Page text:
x Abu Dhabi, UAETuesday 23 January 2018

Tech-savvy Middle East consumers shun buying online

Just 20 per cent of tech-savvy Arab consumers make regular purchases online, despite the strong use of internet and social media among the region's youth.

A survey by the consultancy Booz & Company and Google has revealed a regional reluctance to buy goods online. Pawan Singh / The National
A survey by the consultancy Booz & Company and Google has revealed a regional reluctance to buy goods online. Pawan Singh / The National

The Arab world's most tech-savvy consumers are shunning e-commerce, with less than 20 per cent of younger buyers making regular purchases online.

Despite heavy use of social media in the region, there is a reluctance to buy goods online, according to a survey by the consultancy Booz & Company and Google.

About 38 per cent of respondents said they were worried about fake websites, while 26 per cent cited concerns over the delivery of goods.

This means that the world's US$680 billion (Dh2.49 trillion) e-commerce industry goes largely untapped in this region, according to the authors of the report. "Four out of five said they rarely do any transactions online," said Karim Sabbagh, a senior partner with Booz.

"This is the most tech-savvy generation that we have ever had. But they are not realising the full potential of what digital technology can offer today."

The survey, which Booz will present to the Abu Dhabi Media Summit today, found that 72 per cent of respondents based in the GCC rarely or never buy online, while 9 per cent said they made an internet transaction about once a month. Some 19 per cent said they engaged in e-commerce on a daily or weekly basis. Respondents in the Levant and North Africa were even less likely to make regular online purchases.

Estimates of the total size of the region's e-commerce industry vary greatly. According to the credit card company Visa, total sales within the GCC were on target to reach $5bn by the end of last year.

But the research firm Euromonitor estimates that people in the UAE, Saudi Arabia and Egypt spent just $1.01bn on internet retail sites last year.

That is just a fraction of the world's booming online retail industry. According to JPMorgan, global e-commerce revenues were forecast to grow to $680bn last year, an increase of 18.9 per cent on the previous year.

"It's a massive business. But ultimately we're not making the best use of what digital can do for our economies," said Mr Sabbagh.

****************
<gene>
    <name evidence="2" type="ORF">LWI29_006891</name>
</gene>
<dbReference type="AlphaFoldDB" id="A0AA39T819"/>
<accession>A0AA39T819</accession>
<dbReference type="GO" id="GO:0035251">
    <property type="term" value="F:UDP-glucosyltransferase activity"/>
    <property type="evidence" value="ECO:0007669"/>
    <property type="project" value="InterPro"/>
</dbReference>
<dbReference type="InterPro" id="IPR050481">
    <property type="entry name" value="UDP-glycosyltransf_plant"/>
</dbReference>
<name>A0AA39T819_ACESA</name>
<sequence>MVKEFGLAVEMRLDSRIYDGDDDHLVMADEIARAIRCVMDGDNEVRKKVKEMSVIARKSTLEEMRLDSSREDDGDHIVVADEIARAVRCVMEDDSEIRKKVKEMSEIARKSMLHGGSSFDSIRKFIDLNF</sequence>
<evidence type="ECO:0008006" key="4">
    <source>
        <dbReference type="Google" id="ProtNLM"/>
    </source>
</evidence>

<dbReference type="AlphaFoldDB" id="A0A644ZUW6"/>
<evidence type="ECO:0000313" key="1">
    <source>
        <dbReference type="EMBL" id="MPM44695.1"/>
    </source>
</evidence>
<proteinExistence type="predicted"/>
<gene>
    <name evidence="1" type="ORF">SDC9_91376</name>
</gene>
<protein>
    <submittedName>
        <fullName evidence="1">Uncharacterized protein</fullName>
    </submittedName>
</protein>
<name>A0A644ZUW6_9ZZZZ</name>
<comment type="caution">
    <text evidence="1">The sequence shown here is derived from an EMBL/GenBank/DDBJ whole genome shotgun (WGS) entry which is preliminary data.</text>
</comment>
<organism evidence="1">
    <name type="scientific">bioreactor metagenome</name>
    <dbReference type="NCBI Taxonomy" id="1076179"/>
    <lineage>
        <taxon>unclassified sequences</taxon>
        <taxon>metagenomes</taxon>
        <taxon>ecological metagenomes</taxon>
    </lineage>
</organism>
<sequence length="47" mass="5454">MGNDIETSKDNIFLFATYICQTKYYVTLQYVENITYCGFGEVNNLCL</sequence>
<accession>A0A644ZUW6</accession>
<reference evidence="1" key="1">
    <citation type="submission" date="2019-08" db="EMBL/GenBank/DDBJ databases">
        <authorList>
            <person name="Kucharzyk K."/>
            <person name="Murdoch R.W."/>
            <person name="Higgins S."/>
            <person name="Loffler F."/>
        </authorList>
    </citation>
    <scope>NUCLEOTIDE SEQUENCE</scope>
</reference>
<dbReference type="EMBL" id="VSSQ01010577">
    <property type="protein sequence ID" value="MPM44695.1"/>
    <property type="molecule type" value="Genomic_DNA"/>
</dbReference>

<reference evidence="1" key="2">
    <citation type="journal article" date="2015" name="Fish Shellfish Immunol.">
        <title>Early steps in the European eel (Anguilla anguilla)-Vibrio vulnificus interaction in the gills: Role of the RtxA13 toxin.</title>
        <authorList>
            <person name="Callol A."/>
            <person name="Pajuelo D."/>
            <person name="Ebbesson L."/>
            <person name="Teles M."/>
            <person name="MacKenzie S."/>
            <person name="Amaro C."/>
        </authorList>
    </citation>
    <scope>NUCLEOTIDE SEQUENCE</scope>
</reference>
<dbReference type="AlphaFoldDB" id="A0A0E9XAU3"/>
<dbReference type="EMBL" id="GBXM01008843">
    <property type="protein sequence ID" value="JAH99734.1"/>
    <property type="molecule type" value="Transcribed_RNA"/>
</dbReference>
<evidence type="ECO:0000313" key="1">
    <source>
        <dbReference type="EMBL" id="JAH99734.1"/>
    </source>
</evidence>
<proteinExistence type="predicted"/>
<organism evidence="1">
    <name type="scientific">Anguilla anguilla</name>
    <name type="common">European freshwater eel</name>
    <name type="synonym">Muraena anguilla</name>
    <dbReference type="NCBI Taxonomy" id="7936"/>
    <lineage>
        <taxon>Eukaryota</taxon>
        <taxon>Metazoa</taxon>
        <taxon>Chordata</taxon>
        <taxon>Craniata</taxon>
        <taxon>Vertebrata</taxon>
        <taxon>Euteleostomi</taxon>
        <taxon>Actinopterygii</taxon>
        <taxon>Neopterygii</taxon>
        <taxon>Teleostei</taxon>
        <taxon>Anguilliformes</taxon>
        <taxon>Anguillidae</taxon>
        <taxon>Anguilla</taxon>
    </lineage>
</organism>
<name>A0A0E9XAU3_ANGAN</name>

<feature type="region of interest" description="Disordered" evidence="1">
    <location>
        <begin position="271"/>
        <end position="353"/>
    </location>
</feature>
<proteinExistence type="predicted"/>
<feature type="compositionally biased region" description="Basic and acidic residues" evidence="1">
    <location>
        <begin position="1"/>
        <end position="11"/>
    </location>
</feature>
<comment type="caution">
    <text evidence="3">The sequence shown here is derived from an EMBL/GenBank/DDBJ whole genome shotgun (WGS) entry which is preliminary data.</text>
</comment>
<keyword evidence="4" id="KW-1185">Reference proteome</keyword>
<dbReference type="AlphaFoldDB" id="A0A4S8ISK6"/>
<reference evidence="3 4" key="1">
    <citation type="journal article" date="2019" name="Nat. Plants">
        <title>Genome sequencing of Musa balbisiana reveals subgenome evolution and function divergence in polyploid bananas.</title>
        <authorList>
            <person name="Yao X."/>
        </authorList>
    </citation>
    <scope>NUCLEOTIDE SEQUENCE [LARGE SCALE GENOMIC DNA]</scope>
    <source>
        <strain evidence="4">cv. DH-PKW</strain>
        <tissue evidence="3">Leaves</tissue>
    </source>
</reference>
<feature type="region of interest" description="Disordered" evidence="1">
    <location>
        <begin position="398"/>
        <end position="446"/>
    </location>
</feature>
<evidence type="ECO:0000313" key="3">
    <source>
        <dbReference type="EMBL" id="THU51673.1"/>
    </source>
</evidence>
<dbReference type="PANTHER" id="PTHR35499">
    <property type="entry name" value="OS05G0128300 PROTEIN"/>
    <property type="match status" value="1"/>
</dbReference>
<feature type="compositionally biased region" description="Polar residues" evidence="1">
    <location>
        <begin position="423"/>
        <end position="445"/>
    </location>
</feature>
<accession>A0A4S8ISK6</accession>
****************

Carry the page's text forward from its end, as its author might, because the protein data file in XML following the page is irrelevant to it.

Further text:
"Policymakers and business leaders still have significant ground to cover in terms of making that experience more friendly or more secure."

Online retailers acknowledged that e-commerce uptake has been slow across the region as a whole. But they said the UAE, Qatar and Kuwait have high levels of e-commerce use.

"In the UAE, about 65 per cent of all internet users are buying online," said Ronaldo Mouchawar, the chief executive of Souq.com, one of the Arab world's most prominent online retailers.

"In Saudi Arabia it's trending upwards. We've seen about 15 per cent of internet users buying online. But when you go to Egypt, it's 9 or 10 per cent buying online, which is where the numbers get skewed." Ari Kesisoglu, the regional manager for Google in the Middle East and North Africa, said that technical issues of e-commerce are largely in place. But he added that public perceptions need to change.

"We have all the necessary ingredients in place now," he said. "It's a change in habit and change in habits take time."

The Arab Digital Generation survey by Booz and Google surveyed 3,000 internet users aged 15 to 35 in nine Arab countries.

About 83 per cent of the respondents said they use the internet daily, and 61 per cent spend more than two hours each day on social networks.

Despite the growing use of the internet in the Arab world, only 8 per cent of respondents said they use online platforms to connect with government or political leaders, the survey found.

"There is much more political awareness and political activity than the previous generation," said Mr Sabbagh. "They are expressing their views, but they are expressing their views between each other, rather than the leaders."